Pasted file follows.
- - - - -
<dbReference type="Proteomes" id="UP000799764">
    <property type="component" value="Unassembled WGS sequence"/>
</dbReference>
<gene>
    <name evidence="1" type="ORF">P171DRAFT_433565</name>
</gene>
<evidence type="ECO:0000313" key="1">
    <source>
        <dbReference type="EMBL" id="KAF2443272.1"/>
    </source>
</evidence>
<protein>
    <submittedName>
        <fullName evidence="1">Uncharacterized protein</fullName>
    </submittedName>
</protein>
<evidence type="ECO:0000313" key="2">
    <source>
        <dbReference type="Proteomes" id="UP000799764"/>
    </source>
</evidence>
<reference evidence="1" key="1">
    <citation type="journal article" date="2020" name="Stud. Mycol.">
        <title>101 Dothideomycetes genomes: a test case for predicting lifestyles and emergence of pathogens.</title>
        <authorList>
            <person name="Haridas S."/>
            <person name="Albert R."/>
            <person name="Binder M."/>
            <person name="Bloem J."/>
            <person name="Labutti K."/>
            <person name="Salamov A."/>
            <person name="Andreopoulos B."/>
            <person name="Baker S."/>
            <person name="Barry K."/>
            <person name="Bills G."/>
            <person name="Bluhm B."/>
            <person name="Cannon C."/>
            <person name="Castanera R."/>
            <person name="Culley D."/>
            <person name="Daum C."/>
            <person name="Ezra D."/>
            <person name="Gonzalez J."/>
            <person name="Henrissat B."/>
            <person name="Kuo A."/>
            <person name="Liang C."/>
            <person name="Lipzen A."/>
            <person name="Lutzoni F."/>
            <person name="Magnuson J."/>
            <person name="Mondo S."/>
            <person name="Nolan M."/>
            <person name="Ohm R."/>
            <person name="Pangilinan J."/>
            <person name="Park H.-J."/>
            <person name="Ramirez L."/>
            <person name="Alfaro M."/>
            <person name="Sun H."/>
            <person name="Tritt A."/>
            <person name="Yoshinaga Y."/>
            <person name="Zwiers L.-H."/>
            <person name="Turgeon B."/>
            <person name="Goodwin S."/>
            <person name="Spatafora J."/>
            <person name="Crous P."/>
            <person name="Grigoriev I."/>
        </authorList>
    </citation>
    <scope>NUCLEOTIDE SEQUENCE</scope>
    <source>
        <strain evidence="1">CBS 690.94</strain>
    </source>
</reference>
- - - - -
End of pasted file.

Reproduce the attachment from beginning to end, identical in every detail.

<dbReference type="Proteomes" id="UP000799764">
    <property type="component" value="Unassembled WGS sequence"/>
</dbReference>
<gene>
    <name evidence="1" type="ORF">P171DRAFT_433565</name>
</gene>
<evidence type="ECO:0000313" key="1">
    <source>
        <dbReference type="EMBL" id="KAF2443272.1"/>
    </source>
</evidence>
<protein>
    <submittedName>
        <fullName evidence="1">Uncharacterized protein</fullName>
    </submittedName>
</protein>
<evidence type="ECO:0000313" key="2">
    <source>
        <dbReference type="Proteomes" id="UP000799764"/>
    </source>
</evidence>
<reference evidence="1" key="1">
    <citation type="journal article" date="2020" name="Stud. Mycol.">
        <title>101 Dothideomycetes genomes: a test case for predicting lifestyles and emergence of pathogens.</title>
        <authorList>
            <person name="Haridas S."/>
            <person name="Albert R."/>
            <person name="Binder M."/>
            <person name="Bloem J."/>
            <person name="Labutti K."/>
            <person name="Salamov A."/>
            <person name="Andreopoulos B."/>
            <person name="Baker S."/>
            <person name="Barry K."/>
            <person name="Bills G."/>
            <person name="Bluhm B."/>
            <person name="Cannon C."/>
            <person name="Castanera R."/>
            <person name="Culley D."/>
            <person name="Daum C."/>
            <person name="Ezra D."/>
            <person name="Gonzalez J."/>
            <person name="Henrissat B."/>
            <person name="Kuo A."/>
            <person name="Liang C."/>
            <person name="Lipzen A."/>
            <person name="Lutzoni F."/>
            <person name="Magnuson J."/>
            <person name="Mondo S."/>
            <person name="Nolan M."/>
            <person name="Ohm R."/>
            <person name="Pangilinan J."/>
            <person name="Park H.-J."/>
            <person name="Ramirez L."/>
            <person name="Alfaro M."/>
            <person name="Sun H."/>
            <person name="Tritt A."/>
            <person name="Yoshinaga Y."/>
            <person name="Zwiers L.-H."/>
            <person name="Turgeon B."/>
            <person name="Goodwin S."/>
            <person name="Spatafora J."/>
            <person name="Crous P."/>
            <person name="Grigoriev I."/>
        </authorList>
    </citation>
    <scope>NUCLEOTIDE SEQUENCE</scope>
    <source>
        <strain evidence="1">CBS 690.94</strain>
    </source>
</reference>